Myasthenia Gravis ■The most prevalent cause of myasthenia gravis is an autoimmune disorder in which the patient produces antibodies that attack the (acetylcholine) receptor at the neuromuscular junction. ■In MG, the key defect is a decrease in the number of available ACh receptors at the muscle membrane. ■This results in decreased efficiency of neuromuscular transmission, leading to weak muscle contractions.
Myasthenia Gravis Acetylcholine Receptors blocked by antibodies Reduced transmission Ach receptor Neuron Nerve Muscle Normal Muscle ContractionImpaired Muscle Contraction Normal neuromuscular junction Neuromuscular junction in myasthenia gravis
■Suspect it ■Tensilon test ■Electrical studies - repetitive nerve stimulation or single fiber EMG ■Anti-acetylcholine receptor antibodies or other antibodies Diagnosis of Myasthenia Gravis
■Suspect it - often the biggest delay ■Characteristic pattern of weakness ■Everyone is different - some don’t have characteristic pattern ■Fluctuation in weakness ■No other cause ■On average 1-2 years between first symptoms and diagnosis ■Weakness fluctuates - now you see it now you don’t ■Uncommon disease
Diagnosis of Myasthenia Gravis ■Anti-acetylcholine receptor antibodies ■Measured in the blood ■Positive in 50% with “ocular MG” and 85% with “generalized MG” ■Expensive ($150) ■4-6 Weeks for results
Seronegative Myasthenia Gravis ■Some patients don’t have antibodies against the acetylcholine receptor ■50% of those with only eye symptoms - “ocular MG” ■15% of those with generalized MG ■ Seronegative MG” ■Not MG ■MG but non-immune ■Congenital myasthenic syndromes ■Immune MG but autoimmune attack is against something other than the acetylcholine receptor ■MuSK ■Others?
■Individualized ■Don’t compare your drugs/doses to the person beside you ■The treatment changes over time ■Which drugs used, and doses of these drugs depends on your disease severity and other health problems ■In most people involves combinations of drugs Treatment of Myasthenia Gravis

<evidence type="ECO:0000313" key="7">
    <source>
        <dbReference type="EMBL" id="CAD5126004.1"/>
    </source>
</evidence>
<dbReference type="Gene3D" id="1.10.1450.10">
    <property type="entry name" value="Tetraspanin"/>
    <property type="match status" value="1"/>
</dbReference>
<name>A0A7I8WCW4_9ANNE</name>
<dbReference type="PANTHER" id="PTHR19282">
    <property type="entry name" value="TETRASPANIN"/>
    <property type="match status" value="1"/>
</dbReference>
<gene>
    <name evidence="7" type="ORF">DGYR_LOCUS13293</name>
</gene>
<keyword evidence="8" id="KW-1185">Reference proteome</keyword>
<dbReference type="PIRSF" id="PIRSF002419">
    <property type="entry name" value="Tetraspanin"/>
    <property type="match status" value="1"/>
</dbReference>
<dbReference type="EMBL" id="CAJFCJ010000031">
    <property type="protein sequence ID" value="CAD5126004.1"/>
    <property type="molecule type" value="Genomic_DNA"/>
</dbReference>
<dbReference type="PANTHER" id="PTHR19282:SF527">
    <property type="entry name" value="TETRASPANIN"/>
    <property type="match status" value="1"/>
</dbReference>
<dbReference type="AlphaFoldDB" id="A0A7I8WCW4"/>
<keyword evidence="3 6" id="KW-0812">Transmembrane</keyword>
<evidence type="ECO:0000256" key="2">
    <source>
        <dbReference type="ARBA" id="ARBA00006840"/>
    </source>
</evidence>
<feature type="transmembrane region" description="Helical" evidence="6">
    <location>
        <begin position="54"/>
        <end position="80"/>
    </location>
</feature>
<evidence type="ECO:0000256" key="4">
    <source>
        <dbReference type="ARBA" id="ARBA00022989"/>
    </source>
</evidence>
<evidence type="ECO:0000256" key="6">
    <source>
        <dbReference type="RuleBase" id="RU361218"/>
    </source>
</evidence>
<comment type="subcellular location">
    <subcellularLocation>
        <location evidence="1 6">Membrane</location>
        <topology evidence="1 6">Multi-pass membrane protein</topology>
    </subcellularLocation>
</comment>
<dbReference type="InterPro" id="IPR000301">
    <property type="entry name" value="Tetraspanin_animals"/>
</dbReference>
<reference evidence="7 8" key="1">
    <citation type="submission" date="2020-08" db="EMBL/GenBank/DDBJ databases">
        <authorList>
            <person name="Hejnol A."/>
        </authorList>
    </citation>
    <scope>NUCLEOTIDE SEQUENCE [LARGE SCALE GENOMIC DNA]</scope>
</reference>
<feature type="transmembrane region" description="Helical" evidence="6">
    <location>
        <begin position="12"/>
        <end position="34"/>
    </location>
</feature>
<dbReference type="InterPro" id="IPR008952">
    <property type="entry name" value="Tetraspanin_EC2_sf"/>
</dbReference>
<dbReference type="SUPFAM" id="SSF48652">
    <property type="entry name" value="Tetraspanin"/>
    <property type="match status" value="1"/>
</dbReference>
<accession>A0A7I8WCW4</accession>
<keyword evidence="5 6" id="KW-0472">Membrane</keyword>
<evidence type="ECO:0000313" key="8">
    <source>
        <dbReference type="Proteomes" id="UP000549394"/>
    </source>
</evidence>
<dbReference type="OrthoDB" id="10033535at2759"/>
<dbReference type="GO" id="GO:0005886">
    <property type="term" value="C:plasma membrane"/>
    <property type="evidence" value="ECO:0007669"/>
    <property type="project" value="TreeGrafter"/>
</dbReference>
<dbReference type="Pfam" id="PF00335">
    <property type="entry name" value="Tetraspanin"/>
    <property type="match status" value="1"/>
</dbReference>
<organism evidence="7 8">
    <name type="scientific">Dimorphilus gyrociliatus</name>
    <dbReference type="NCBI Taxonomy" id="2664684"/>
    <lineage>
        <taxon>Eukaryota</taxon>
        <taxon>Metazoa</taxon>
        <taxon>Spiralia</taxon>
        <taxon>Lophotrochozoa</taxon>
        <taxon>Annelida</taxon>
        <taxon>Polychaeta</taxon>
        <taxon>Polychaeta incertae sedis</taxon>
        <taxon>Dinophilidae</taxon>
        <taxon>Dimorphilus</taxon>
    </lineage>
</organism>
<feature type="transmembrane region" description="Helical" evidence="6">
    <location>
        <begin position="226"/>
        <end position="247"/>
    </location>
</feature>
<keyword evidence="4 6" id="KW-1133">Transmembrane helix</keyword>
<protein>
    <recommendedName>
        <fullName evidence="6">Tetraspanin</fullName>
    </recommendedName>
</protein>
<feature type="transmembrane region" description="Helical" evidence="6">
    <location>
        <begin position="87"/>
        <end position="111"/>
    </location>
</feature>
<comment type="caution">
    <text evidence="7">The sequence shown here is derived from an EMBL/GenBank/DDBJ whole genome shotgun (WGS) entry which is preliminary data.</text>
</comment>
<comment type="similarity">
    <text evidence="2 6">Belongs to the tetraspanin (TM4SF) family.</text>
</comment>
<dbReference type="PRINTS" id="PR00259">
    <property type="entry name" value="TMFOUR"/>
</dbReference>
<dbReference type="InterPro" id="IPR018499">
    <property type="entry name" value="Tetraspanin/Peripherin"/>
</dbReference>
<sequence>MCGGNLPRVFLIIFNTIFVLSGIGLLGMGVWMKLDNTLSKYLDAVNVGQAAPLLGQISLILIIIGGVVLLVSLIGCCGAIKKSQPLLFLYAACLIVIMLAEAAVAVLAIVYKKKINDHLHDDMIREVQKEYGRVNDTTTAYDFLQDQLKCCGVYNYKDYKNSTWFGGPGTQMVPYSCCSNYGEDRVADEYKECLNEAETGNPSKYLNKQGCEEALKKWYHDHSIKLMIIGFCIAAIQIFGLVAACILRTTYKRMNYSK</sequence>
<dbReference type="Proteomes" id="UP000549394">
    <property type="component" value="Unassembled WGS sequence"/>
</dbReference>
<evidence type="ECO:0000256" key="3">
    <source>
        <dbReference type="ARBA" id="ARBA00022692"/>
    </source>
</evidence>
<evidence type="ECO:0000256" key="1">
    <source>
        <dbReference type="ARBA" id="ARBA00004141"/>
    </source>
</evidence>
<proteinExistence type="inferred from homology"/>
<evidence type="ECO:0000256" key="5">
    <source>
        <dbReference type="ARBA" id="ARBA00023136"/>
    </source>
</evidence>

■The overall goal is to get you better and then start reducing the drugs to try and avoid side effects ■Attempts at reducing drugs while you still have MG symptoms are usually not successful ■Although we try it sometimes if side effects are a problem ■For this to work your neurologist must know which symptoms are a result of MG and which are not Treatment of Myasthenia Gravis
Treatment of Myasthenia Gravis--Disclaimer ■Many of the products discussed in this presentation are not ‘officially’ approved to treat Myasthenia Gravis. However, most are widely used by neurologists who manage patients with MG. In many cases investigations are underway.
■Treat the symptoms ■Mestinon (pyridostigmine) ■Treat the immune problem - immunosuppression ■Prednisone ■Imuran (azathioprine) ■Mycophenolate mofetil (Cellcept) ■Cyclosporine (Neoral) ■others ■Short term fixes ■Long term fixes? Treatment of Myasthenia Gravis
Treating the symptoms - Mestinon ■Increases the amount of acetylcholine available to make the muscles move ■If it works, improvement within hours ■Inexpensive ■Few serious side effects ■Doesn’t treat underlying problem with immune system
Immunosuppression - Prednisone ■Suppresses immune system ■Works in most people ■Takes months ■1 month minimum ■3-6 months optimum ■Sometimes 12 months ■Many side effects - some serious ■Smallest dose for shortest time possible ■When going through this -remember the light at the end of the tunnel
Immunosuppression - Imuran (Azathioprine) ■Works well in MG ■Allows the use of lower doses of prednisone ■However, takes 12 months or longer ■Fewer side effects but needs monitoring with blood tests ■Flu-like ■Liver ■Blood counts ■? Cancer of lymph glands (probably not in MG)